The purpose of installing the discharge valve 31 in front of the gear pump is to prevent unmelted masses or foreign matter from entering the gear pump and hence damaging teeth of the gear pump when the resin material is melted and kneaded by the kneader 1. When the machine starts to operate, the discharge valve 31 is held open to discharge the resin material therethrough. After it has been confirmed that the resin material is sufficiently melted and contains no foreign matter, the discharge valve 31 is switched to supply the melted resin material to the gear pump.
A discharge valve 41 may be located in front of the dies for sufficiently cleaning off the resin material between the gear pump and dies when the machine is stopped prior to the cutting operation. By initiating the cutting operation after the discharge valve 41 has been opened to completely remove the resin material from the passageway between the gear pump and the dies, the machine can produce a granulated material without yielding defective products.
The discharge valve may be provided in association with the gear pump, or the dies, or both, as desired.
The gear pump 2 and the cutting unit 3 are mounted on a wheeled base 13 so that the gear pump 2 and the cutting unit 3 will be able to follow axial movement of the cylinder 4.
The continuous granulating machine of the foregoing construction will operate as follows:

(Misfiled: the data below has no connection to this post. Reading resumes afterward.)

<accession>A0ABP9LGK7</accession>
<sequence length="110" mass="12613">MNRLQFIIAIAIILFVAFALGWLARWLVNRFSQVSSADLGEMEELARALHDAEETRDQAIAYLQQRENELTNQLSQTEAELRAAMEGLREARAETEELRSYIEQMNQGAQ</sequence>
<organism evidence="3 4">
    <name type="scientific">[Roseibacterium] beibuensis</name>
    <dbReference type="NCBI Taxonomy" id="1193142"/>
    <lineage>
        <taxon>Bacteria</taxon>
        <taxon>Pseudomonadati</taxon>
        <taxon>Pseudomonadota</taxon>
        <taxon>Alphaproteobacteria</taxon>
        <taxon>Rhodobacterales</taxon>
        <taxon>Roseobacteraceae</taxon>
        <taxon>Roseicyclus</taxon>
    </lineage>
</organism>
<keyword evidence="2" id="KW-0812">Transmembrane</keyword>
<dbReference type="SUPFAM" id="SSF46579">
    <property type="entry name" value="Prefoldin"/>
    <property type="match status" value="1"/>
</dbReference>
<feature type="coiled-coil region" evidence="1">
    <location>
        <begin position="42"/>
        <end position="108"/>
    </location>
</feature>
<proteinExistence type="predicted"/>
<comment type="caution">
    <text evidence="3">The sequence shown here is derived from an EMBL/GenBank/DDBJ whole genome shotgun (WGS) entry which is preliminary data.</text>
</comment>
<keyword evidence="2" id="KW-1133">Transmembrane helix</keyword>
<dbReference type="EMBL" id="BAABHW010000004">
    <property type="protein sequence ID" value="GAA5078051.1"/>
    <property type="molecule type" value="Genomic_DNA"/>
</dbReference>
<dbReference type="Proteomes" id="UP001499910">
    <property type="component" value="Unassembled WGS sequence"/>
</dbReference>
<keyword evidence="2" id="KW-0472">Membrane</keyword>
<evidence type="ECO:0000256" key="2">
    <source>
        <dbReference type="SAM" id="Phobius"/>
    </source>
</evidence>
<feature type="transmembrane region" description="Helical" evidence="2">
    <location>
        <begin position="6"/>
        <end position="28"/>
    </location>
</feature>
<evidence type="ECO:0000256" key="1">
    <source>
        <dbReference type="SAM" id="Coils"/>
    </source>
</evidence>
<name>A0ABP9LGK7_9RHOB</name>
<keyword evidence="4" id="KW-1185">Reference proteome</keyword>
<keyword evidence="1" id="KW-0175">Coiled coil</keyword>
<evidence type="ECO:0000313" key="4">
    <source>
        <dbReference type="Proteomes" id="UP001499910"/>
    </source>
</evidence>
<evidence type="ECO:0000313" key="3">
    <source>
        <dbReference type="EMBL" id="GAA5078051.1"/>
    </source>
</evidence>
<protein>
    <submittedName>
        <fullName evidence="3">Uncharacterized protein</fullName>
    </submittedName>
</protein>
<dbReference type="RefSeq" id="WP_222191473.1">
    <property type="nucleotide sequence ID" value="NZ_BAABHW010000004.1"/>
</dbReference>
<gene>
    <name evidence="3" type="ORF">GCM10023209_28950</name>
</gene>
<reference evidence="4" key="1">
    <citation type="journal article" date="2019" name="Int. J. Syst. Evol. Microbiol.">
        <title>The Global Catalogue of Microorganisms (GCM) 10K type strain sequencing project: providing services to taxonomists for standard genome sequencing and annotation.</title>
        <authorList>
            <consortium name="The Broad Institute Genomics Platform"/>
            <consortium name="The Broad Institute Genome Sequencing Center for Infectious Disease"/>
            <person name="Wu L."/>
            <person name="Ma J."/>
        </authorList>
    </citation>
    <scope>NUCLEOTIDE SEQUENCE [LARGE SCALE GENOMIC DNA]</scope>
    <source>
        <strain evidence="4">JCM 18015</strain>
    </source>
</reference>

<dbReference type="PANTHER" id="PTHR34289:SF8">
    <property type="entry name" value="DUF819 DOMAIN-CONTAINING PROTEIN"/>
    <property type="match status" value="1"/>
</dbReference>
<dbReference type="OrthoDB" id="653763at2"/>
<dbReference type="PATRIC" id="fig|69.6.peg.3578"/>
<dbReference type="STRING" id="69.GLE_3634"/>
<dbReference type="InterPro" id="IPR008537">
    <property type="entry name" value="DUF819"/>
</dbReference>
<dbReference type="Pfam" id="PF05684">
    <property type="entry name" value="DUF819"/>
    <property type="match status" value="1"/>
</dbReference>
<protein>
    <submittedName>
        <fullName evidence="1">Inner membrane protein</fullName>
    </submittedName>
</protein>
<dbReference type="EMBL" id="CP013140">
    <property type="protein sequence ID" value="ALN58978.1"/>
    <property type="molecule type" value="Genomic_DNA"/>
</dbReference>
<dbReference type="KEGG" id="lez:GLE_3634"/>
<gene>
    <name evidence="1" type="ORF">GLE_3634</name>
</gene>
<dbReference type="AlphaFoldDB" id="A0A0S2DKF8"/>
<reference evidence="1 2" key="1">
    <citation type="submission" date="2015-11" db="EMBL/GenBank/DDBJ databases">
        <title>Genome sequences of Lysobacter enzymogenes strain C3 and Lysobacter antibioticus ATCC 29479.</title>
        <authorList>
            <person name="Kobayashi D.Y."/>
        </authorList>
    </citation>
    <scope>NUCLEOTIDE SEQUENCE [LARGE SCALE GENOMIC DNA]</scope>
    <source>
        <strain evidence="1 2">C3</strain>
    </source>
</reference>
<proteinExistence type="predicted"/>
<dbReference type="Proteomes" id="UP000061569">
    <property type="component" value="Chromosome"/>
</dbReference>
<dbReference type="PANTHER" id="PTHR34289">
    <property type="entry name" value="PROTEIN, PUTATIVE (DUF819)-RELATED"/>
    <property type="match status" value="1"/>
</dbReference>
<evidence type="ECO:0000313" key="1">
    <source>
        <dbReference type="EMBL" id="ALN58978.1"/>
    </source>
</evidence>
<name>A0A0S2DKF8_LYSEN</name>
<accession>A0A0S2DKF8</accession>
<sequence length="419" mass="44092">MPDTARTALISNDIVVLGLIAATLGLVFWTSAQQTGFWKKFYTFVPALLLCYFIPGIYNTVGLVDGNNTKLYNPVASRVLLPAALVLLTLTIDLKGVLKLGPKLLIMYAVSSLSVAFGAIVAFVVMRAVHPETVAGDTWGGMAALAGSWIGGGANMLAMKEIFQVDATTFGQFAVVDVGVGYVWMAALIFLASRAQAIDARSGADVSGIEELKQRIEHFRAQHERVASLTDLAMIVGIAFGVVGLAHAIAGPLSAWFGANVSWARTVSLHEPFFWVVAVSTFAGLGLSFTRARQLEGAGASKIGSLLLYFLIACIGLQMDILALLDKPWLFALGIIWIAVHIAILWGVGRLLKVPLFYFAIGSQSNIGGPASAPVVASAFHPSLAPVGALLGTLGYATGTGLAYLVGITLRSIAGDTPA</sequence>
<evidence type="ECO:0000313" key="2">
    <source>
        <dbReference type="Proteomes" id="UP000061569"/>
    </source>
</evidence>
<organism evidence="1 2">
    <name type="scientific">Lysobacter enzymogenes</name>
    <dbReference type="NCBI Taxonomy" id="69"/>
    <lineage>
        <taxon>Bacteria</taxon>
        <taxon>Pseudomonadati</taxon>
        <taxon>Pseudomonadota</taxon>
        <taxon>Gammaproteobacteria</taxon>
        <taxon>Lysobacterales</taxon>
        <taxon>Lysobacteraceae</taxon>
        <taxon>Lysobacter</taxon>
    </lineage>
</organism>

Resin material which has been introduced through the hopper 4a is delivered by the screws 5 as the material is being melted. The resin material is further melted and kneaded by the rotors 5a. The degree by which the material is kneaded is adjusted by actuating the hydraulic cylinder actuator 9 to move the cylinder 4 for varying the clearance between the slots 4b, 5b. The melted resin material, after having been kneaded to a desired degree, is fed by the screw end portions 5c to the pressure discharger 4d from which the melted resin material is supplied into the gear pump 2. While the melted resin material is being fed by the screw end portion 5c, the material is deaerated as desired by the vent 4c. The melted resin material is delivered by the gear pump 2 under a high pressure in the range of from 150 to 350 kg/cm2 into the cutting unit 3 in which the material is granulated. The pressure within the chamber 10, or the pressure at the end of the pressure discharger 4d under which the melted resin material is maintained, is sensed by the pressure sensor 11. The gear pump's speed of rotation or the speed of the motor 7 is controlled by a control unit (not shown) through a feedback control loop so that the sensed pressure will fall at all times within a desired pressure range (5 to 10 kg/cm2). Accordingly, the melted resin material is subjected to a low pressure ranging from 5 to 10 kg/cm2 upstream of the gear pump 2 and to a high pressure ranging from 150 to 350 kg/cm2 downstream of the gear pump 2.